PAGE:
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In order to consider liability for smoking related claims it is necessary to consider three important factors:
1. Was the applicant's smoking habit related to service?
Any smoking history of the member prior to and subsequent to commencing military service is an important consideration, as is the frequency of smoking.
The fact that a member smoked prior to service does not in itself preclude a potential liability for a smoking-related condition e.g. a condition or aggravation of a condition resaulting from a service-related increase in smoking.
To assist in assessing a claim, delegates may refer to CLIK 26.7.2 Investigating and determining claims.
2. What was the degree to which the applicant's military service impacted on their smoking habit?
In circumstances where the member was a regular smoker prior to commencing military service, close scrutiny should be given to the question of whether the member's military service had a significant effect on the member's smoking, such that the smoking habit can be said to have been caused or contributed to by that service.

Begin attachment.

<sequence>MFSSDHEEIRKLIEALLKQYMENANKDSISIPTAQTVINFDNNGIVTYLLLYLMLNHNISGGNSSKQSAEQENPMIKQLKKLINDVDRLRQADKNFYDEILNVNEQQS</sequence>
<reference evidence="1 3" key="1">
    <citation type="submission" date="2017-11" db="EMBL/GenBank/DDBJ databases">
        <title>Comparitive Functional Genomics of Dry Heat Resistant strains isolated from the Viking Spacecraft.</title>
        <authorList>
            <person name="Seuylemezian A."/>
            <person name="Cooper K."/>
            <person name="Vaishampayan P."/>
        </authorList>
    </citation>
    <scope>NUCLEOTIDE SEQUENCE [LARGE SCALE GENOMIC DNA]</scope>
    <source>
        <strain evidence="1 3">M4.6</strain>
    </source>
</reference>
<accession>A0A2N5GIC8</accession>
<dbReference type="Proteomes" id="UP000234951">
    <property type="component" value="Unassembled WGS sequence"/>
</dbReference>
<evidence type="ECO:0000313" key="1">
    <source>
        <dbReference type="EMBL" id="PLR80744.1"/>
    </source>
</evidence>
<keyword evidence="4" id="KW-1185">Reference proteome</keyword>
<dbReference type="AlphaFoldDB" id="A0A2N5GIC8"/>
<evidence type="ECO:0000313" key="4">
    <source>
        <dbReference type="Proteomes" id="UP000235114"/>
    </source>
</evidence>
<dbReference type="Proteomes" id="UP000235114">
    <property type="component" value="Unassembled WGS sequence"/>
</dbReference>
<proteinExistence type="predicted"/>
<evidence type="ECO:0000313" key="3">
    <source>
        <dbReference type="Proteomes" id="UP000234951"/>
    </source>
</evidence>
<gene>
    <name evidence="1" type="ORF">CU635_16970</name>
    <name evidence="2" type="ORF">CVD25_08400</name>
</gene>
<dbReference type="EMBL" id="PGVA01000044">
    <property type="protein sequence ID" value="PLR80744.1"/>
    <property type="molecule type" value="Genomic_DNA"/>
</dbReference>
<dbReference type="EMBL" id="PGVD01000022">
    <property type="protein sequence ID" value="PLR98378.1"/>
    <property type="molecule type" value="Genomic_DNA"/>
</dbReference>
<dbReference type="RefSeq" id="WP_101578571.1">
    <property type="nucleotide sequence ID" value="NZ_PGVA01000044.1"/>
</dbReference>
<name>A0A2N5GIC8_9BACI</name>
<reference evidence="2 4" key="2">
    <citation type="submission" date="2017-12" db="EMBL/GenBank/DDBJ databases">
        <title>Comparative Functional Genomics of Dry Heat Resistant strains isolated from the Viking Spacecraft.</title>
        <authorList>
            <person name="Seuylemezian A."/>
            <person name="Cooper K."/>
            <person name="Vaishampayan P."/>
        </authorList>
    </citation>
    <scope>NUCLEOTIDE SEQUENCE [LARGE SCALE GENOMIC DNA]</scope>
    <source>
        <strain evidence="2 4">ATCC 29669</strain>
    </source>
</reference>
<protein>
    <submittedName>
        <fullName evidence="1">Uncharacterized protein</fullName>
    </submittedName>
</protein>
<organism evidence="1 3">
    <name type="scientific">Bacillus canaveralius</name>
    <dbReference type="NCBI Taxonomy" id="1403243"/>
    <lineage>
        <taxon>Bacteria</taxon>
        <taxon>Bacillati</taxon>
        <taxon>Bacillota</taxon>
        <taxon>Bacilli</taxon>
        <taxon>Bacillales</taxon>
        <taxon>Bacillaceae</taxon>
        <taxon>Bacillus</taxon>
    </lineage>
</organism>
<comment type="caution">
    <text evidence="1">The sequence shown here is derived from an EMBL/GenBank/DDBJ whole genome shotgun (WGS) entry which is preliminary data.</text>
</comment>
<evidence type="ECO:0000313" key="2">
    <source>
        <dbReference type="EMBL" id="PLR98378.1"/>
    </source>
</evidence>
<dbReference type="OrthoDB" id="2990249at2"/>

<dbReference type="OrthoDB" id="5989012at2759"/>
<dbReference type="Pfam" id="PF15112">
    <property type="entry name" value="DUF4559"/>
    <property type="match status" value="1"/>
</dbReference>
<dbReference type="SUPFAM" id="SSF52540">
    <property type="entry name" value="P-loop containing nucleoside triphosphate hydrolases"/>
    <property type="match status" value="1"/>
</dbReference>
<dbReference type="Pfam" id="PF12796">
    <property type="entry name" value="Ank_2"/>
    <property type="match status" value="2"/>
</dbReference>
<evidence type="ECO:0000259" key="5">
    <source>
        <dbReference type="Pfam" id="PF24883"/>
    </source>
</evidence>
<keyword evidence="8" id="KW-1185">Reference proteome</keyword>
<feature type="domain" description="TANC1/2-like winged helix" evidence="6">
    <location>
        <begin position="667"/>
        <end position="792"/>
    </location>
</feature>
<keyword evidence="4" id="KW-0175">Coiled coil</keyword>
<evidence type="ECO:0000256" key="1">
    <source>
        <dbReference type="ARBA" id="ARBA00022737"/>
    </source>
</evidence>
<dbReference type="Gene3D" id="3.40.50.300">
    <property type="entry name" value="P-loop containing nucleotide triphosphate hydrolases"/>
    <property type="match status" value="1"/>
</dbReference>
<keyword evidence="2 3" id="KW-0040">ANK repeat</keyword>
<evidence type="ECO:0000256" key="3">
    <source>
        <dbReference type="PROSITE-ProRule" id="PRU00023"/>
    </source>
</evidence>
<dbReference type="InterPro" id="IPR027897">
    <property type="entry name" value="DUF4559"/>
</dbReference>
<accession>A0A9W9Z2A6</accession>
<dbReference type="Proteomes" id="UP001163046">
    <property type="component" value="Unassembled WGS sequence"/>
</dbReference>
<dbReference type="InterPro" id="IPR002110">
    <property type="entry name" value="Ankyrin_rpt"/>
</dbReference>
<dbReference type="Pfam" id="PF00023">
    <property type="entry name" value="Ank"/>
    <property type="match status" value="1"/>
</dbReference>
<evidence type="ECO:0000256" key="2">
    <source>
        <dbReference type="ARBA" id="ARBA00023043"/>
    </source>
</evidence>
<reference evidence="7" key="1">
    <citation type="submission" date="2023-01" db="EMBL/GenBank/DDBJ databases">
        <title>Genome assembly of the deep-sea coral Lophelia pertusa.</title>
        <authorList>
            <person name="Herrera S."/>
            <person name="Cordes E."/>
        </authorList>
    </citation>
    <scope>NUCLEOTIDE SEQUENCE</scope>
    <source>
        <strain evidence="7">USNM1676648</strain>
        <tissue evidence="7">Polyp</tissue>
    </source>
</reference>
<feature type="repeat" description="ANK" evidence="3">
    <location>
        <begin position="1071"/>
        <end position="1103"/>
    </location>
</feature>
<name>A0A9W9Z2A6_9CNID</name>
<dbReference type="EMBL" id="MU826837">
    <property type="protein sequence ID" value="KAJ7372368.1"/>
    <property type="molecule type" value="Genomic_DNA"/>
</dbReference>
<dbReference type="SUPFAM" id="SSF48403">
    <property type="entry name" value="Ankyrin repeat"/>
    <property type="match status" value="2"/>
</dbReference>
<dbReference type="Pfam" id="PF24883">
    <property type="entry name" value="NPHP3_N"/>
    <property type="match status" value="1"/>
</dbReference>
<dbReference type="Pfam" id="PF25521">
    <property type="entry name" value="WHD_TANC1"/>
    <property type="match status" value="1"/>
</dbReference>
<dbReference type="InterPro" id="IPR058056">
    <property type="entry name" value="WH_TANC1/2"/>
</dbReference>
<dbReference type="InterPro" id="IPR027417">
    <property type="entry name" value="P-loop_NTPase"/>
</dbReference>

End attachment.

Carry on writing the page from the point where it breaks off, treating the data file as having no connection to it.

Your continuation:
Generally, the member's military service must have had a significant effect on the habituation of the member's smoking so that the member continued to smoke during and after service or for a sufficient number of years (irresepective of whether this smoking continued after service) for it to be considered that the service-related smoking habit had the required connection to the claimed injury or disease.
3. If the applicant's smoking habit was related to their service, did that service-related smoking habit cause or contribute to the disease or injury that is the subject of the claim?
There must be medical evidence which establishes the requisite connection between smoking and the disease or injury that is the subject of the claim, having regard to the required standard of proof and contribution under the DRCA or preceding legislation.
In assessing this connection, consideration may be given to the intensity and duration of smoking and, where smoking had ceased, the proximity of the smoking habit to the onset of the disease or injury.